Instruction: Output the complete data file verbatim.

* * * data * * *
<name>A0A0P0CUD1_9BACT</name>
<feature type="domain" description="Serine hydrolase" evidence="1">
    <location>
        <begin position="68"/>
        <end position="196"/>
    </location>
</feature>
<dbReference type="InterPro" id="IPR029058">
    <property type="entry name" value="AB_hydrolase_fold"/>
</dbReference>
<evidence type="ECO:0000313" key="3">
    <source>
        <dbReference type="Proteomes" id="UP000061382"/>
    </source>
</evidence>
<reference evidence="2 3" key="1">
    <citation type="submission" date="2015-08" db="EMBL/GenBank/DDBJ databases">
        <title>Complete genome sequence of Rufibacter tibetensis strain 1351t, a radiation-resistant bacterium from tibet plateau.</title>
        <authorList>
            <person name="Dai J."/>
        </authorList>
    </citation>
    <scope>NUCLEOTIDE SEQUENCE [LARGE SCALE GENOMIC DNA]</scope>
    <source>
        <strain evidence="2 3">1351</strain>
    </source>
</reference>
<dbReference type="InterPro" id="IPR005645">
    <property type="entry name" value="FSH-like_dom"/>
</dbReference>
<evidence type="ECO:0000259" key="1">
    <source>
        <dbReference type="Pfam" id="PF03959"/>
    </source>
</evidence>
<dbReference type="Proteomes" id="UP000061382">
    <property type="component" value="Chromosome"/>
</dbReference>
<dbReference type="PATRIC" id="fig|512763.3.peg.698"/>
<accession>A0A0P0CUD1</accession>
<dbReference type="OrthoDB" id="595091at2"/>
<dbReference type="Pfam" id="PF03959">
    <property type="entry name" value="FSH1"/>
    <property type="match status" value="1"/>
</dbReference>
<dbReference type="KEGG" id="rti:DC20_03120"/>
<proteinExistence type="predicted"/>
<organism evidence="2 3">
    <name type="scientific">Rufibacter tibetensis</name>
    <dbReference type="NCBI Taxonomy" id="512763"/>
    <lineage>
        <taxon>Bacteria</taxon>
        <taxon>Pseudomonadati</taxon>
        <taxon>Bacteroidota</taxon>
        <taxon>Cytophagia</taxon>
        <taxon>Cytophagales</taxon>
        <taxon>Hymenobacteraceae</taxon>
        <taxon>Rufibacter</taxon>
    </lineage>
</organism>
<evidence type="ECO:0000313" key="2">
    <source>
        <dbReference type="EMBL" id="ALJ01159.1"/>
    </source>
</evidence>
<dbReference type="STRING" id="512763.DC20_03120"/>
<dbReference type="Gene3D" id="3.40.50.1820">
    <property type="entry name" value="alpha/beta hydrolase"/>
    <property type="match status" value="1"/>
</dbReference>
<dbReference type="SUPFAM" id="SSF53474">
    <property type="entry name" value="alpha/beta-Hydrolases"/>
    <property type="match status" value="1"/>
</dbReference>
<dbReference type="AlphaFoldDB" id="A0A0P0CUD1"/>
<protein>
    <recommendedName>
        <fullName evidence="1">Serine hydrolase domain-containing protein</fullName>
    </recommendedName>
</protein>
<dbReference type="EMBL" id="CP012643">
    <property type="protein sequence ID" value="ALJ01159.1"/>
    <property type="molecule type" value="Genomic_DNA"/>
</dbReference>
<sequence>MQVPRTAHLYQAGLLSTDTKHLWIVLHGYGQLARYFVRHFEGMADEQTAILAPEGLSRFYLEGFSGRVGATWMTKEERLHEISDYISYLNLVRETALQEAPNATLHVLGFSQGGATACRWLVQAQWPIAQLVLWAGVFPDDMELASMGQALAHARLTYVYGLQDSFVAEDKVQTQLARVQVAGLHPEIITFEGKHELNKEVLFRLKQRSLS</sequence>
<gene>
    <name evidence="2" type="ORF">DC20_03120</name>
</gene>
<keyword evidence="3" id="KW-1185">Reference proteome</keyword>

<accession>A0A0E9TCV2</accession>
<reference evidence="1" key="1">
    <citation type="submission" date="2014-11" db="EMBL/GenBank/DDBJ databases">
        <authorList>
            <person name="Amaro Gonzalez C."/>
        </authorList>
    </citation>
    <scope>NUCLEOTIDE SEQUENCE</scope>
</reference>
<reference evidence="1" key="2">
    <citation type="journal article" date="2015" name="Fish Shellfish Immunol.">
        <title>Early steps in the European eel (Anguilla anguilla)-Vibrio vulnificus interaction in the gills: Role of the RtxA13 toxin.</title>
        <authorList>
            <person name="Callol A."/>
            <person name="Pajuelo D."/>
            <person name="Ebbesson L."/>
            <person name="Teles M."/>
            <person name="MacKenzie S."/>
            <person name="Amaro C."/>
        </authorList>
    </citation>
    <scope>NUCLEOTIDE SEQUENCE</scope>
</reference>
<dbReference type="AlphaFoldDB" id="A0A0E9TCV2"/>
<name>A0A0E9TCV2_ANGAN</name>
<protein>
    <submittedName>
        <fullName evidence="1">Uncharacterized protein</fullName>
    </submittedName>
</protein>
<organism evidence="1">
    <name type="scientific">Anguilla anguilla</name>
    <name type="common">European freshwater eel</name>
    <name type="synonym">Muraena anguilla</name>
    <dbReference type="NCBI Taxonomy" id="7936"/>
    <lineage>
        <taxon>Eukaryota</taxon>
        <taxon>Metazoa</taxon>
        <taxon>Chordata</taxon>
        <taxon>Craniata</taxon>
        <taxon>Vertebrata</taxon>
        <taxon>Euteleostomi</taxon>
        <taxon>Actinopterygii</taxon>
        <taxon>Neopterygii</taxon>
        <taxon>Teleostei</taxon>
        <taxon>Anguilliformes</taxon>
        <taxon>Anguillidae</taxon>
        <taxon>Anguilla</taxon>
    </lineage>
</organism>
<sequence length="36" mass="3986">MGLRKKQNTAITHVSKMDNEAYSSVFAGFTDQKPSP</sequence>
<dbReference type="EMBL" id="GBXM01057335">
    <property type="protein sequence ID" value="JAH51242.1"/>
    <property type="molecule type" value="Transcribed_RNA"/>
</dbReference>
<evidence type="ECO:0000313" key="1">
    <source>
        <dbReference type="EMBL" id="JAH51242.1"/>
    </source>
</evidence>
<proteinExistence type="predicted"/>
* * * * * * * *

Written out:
<name>A0A0P0CUD1_9BACT</name>
<feature type="domain" description="Serine hydrolase" evidence="1">
    <location>
        <begin position="68"/>
        <end position="196"/>
    </location>
</feature>
<dbReference type="InterPro" id="IPR029058">
    <property type="entry name" value="AB_hydrolase_fold"/>
</dbReference>
<evidence type="ECO:0000313" key="3">
    <source>
        <dbReference type="Proteomes" id="UP000061382"/>
    </source>
</evidence>
<reference evidence="2 3" key="1">
    <citation type="submission" date="2015-08" db="EMBL/GenBank/DDBJ databases">
        <title>Complete genome sequence of Rufibacter tibetensis strain 1351t, a radiation-resistant bacterium from tibet plateau.</title>
        <authorList>
            <person name="Dai J."/>
        </authorList>
    </citation>
    <scope>NUCLEOTIDE SEQUENCE [LARGE SCALE GENOMIC DNA]</scope>
    <source>
        <strain evidence="2 3">1351</strain>
    </source>
</reference>
<dbReference type="InterPro" id="IPR005645">
    <property type="entry name" value="FSH-like_dom"/>
</dbReference>
<evidence type="ECO:0000259" key="1">
    <source>
        <dbReference type="Pfam" id="PF03959"/>
    </source>
</evidence>
<dbReference type="Proteomes" id="UP000061382">
    <property type="component" value="Chromosome"/>
</dbReference>
<dbReference type="PATRIC" id="fig|512763.3.peg.698"/>
<accession>A0A0P0CUD1</accession>
<dbReference type="OrthoDB" id="595091at2"/>
<dbReference type="Pfam" id="PF03959">
    <property type="entry name" value="FSH1"/>
    <property type="match status" value="1"/>
</dbReference>
<dbReference type="KEGG" id="rti:DC20_03120"/>
<proteinExistence type="predicted"/>
<organism evidence="2 3">
    <name type="scientific">Rufibacter tibetensis</name>
    <dbReference type="NCBI Taxonomy" id="512763"/>
    <lineage>
        <taxon>Bacteria</taxon>
        <taxon>Pseudomonadati</taxon>
        <taxon>Bacteroidota</taxon>
        <taxon>Cytophagia</taxon>
        <taxon>Cytophagales</taxon>
        <taxon>Hymenobacteraceae</taxon>
        <taxon>Rufibacter</taxon>
    </lineage>
</organism>
<evidence type="ECO:0000313" key="2">
    <source>
        <dbReference type="EMBL" id="ALJ01159.1"/>
    </source>
</evidence>
<dbReference type="STRING" id="512763.DC20_03120"/>
<dbReference type="Gene3D" id="3.40.50.1820">
    <property type="entry name" value="alpha/beta hydrolase"/>
    <property type="match status" value="1"/>
</dbReference>
<dbReference type="SUPFAM" id="SSF53474">
    <property type="entry name" value="alpha/beta-Hydrolases"/>
    <property type="match status" value="1"/>
</dbReference>
<dbReference type="AlphaFoldDB" id="A0A0P0CUD1"/>
<protein>
    <recommendedName>
        <fullName evidence="1">Serine hydrolase domain-containing protein</fullName>
    </recommendedName>
</protein>
<dbReference type="EMBL" id="CP012643">
    <property type="protein sequence ID" value="ALJ01159.1"/>
    <property type="molecule type" value="Genomic_DNA"/>
</dbReference>
<sequence>MQVPRTAHLYQAGLLSTDTKHLWIVLHGYGQLARYFVRHFEGMADEQTAILAPEGLSRFYLEGFSGRVGATWMTKEERLHEISDYISYLNLVRETALQEAPNATLHVLGFSQGGATACRWLVQAQWPIAQLVLWAGVFPDDMELASMGQALAHARLTYVYGLQDSFVAEDKVQTQLARVQVAGLHPEIITFEGKHELNKEVLFRLKQRSLS</sequence>
<gene>
    <name evidence="2" type="ORF">DC20_03120</name>
</gene>
<keyword evidence="3" id="KW-1185">Reference proteome</keyword>

<accession>A0A0E9TCV2</accession>
<reference evidence="1" key="1">
    <citation type="submission" date="2014-11" db="EMBL/GenBank/DDBJ databases">
        <authorList>
            <person name="Amaro Gonzalez C."/>
        </authorList>
    </citation>
    <scope>NUCLEOTIDE SEQUENCE</scope>
</reference>
<reference evidence="1" key="2">
    <citation type="journal article" date="2015" name="Fish Shellfish Immunol.">
        <title>Early steps in the European eel (Anguilla anguilla)-Vibrio vulnificus interaction in the gills: Role of the RtxA13 toxin.</title>
        <authorList>
            <person name="Callol A."/>
            <person name="Pajuelo D."/>
            <person name="Ebbesson L."/>
            <person name="Teles M."/>
            <person name="MacKenzie S."/>
            <person name="Amaro C."/>
        </authorList>
    </citation>
    <scope>NUCLEOTIDE SEQUENCE</scope>
</reference>
<dbReference type="AlphaFoldDB" id="A0A0E9TCV2"/>
<name>A0A0E9TCV2_ANGAN</name>
<protein>
    <submittedName>
        <fullName evidence="1">Uncharacterized protein</fullName>
    </submittedName>
</protein>
<organism evidence="1">
    <name type="scientific">Anguilla anguilla</name>
    <name type="common">European freshwater eel</name>
    <name type="synonym">Muraena anguilla</name>
    <dbReference type="NCBI Taxonomy" id="7936"/>
    <lineage>
        <taxon>Eukaryota</taxon>
        <taxon>Metazoa</taxon>
        <taxon>Chordata</taxon>
        <taxon>Craniata</taxon>
        <taxon>Vertebrata</taxon>
        <taxon>Euteleostomi</taxon>
        <taxon>Actinopterygii</taxon>
        <taxon>Neopterygii</taxon>
        <taxon>Teleostei</taxon>
        <taxon>Anguilliformes</taxon>
        <taxon>Anguillidae</taxon>
        <taxon>Anguilla</taxon>
    </lineage>
</organism>
<sequence length="36" mass="3986">MGLRKKQNTAITHVSKMDNEAYSSVFAGFTDQKPSP</sequence>
<dbReference type="EMBL" id="GBXM01057335">
    <property type="protein sequence ID" value="JAH51242.1"/>
    <property type="molecule type" value="Transcribed_RNA"/>
</dbReference>
<evidence type="ECO:0000313" key="1">
    <source>
        <dbReference type="EMBL" id="JAH51242.1"/>
    </source>
</evidence>
<proteinExistence type="predicted"/>